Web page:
Ownership of copyrights to jointly originated works shall be determined by separately assessing the category of work of each creator under this Section 3. Rights between joint owners of a copyright shall be determined pursuant to copyright law or by agreement between the owners of the work.
4. REVENUE SHARING
4.1 The University may assign or license its copyrights to others. The University shall share royalty revenue derived from such assignment or license (excepting commissioned works and sponsored research funding) which it receives through copyrights with the creators, as provided for in the Patent Policy above.
4.2 Notwithstanding the above or anything else to the contrary herein, staff employees are not eligible to share revenues received from University owned copyrights where such employees create copyrightable works as a part of their normal responsibilities of University employment. Provided, a staff employee may apply to the appropriate Provost to be treated as a faculty member for purposes of revenue sharing for a work resulting from a specific project upon a showing that his/her duties and responsibilities in that project are, in practical effect, substantially the same as those of a faculty member.
5.1 Release to the Creator. An individual creator of a University owned work may seek transfer of the University owned copyright to him/herself by making written request to the appropriate Provost. If the University decides not to exploit such work, then it may transfer the copyright, by written agreement, to the individual creator to the extent consistent with any applicable third-party agreement or law. Provided, such transfer shall be subject to an irrevocable, non-exclusive, free-of-cost and world-wide license in the University to exercise all rights under the copyright in the work except the right to publicly distribute copies for commercial purposes or such other conditions as may be agreed upon in writing between the individual creator(s) and the Provost, unless to do so would impair the ability of the creator to have the work published or distributed. If a use of the work by the University is reasonably determined by the creator to impair the exercise of such rights as transferred in the agreement, the University shall discontinue the impeding use but otherwise shall remain free to use the work as provided in this Paragraph 5.1.
5.2 Disclosure and Protection. An individual creator of a University owned copyrightable work shall protect the work by placing the following statutory copyright notice on all copies thereof ("Copyright [insert year produced, e.g., 2000], the Board of Regents of the University of Oklahoma."). If the creator believes the work may have commercial value, he/she shall promptly provide written disclosure of the work to the appropriate Provost.
5.3 Legal Compliance-Any work created by a University employee or student, to the best of his/her knowledge and informed belief, shall not infringe on any existing copyright.
5.4 Creators of copyrightable works subject to this policy and the University shall cooperate as reasonably necessary to effect the terms of this policy. For example, if copyright to a work of scholarship vests in the University by law, the University will, upon request and to the extent consistent with its legal obligations to third parties, promptly execute such documents as will transfer copyright to the faculty creator(s).
5.5 The Provosts, Norman Campus and the Health Sciences Center, shall be responsible for administering the copyright affairs of the University in a manner consistent with this policy. The Provosts shall cooperate in consultation with the Copyright committee on each campus to establish written directives to be approved by the President of the University and distributed to the employees and students of the University, which shall govern the procedures to be followed in processing copyrighted works created within the University.
5.6 The University does not act as a fiduciary for any person concerning consideration received under the terms of this policy.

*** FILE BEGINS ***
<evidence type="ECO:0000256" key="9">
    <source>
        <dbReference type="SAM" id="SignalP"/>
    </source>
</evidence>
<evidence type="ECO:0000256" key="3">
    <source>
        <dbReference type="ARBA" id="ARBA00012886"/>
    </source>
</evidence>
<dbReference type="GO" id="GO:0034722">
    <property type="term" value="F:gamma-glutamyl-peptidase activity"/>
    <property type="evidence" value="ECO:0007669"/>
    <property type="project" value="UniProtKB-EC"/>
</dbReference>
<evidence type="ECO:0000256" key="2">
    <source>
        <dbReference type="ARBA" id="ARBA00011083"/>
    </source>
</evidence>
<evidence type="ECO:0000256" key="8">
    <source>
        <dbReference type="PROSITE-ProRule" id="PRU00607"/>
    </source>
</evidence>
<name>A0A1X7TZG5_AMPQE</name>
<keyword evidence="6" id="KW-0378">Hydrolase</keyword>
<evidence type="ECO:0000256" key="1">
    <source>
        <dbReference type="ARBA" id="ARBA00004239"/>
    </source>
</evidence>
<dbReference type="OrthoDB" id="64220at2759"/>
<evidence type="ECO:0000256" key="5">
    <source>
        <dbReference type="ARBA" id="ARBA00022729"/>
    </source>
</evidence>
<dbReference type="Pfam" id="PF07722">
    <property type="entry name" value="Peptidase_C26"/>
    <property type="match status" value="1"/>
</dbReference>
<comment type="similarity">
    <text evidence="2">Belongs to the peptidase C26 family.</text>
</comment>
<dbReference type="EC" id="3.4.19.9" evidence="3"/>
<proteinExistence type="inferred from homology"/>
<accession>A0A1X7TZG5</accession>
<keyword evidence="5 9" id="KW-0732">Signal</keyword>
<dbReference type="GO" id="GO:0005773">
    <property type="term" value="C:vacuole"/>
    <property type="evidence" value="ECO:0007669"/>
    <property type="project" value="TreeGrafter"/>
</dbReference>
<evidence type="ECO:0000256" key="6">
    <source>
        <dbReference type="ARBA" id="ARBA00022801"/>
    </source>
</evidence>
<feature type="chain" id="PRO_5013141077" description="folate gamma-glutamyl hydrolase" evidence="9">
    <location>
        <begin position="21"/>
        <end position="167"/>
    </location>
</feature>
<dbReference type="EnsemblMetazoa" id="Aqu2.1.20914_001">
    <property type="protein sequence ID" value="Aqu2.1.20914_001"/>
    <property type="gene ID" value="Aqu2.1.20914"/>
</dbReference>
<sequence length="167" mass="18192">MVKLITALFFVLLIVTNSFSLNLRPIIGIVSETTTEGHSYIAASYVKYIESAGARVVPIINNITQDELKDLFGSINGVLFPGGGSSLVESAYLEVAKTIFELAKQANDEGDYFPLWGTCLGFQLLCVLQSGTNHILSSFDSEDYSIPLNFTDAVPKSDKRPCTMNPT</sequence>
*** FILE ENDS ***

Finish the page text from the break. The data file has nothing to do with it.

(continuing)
5.7 The University Vice President for Technology Development may negotiate ownership of copyrighted works with research sponsors when it is in the best interest of the University to do so. Otherwise, all rights are as described above.
5.8 Faculty having rights to copyrighted works prior to employment at the University of Oklahoma should notify the Office of Technology Development of such intellectual property so that ownership to any further development of that same intellectual property at the University of Oklahoma may be established, in a written agreement with the University
Vice President for Technology Development.
6. CONTRACTUAL TERM
The terms of this copyright policy are a part of any contractual relationship of the University with any member of the faculty, staff or student body. This policy, as amended from time to time, shall be deemed to be a part of the conditions of employment of every University employee and a part of the conditions of enrollment and attendance of every student at the University.
7. RESOLUTION OF CONFLICT
Should disputes arise relative to the ownership of copyright between the creator and the University, the matter will be referred to the Copyright Committee, which will make recommendations to the President for proper resolution of the disputes. Either the University or creator may contact the Provost to arrange to have the Copyright Committee meet to consider such disputes.
8. UNIVERSITY COPYRIGHT COMMITTEE
(A) The University shall have a Copyright Committee for each Campus that shall consider and investigate disputes among administrators, faculty, or staff and shall recommend appropriate solutions to the President. The Commit-tee's responsibilities shall include, but not be limited to, disputes concerning:
1) Ownership of copyright; and
2) Terms of commissions.
(B) The Copyright Committee of each campus shall have as its members:
(1) One member appointed by the President for a four-year term;
(2) One student member appointed by the Graduate Student Senate for one year;
(3) Two staff members, one appointed by the President, one appointed by the Staff Senate, all appointments are for three years; and
(4) Three faculty members with two appointed by the Faculty Senate and one by the President. All appointments are for three-year terms. Tie votes will be settled by chair of Faculty Senate, who shall be an ex-officio member of the committee.
Each member of the Committee shall have one vote. The Committee shall keep its own records, determine its own procedures, and elect its own chair who shall report to the President. The Committee also may review this policy from time to time and may recommend changes to the President.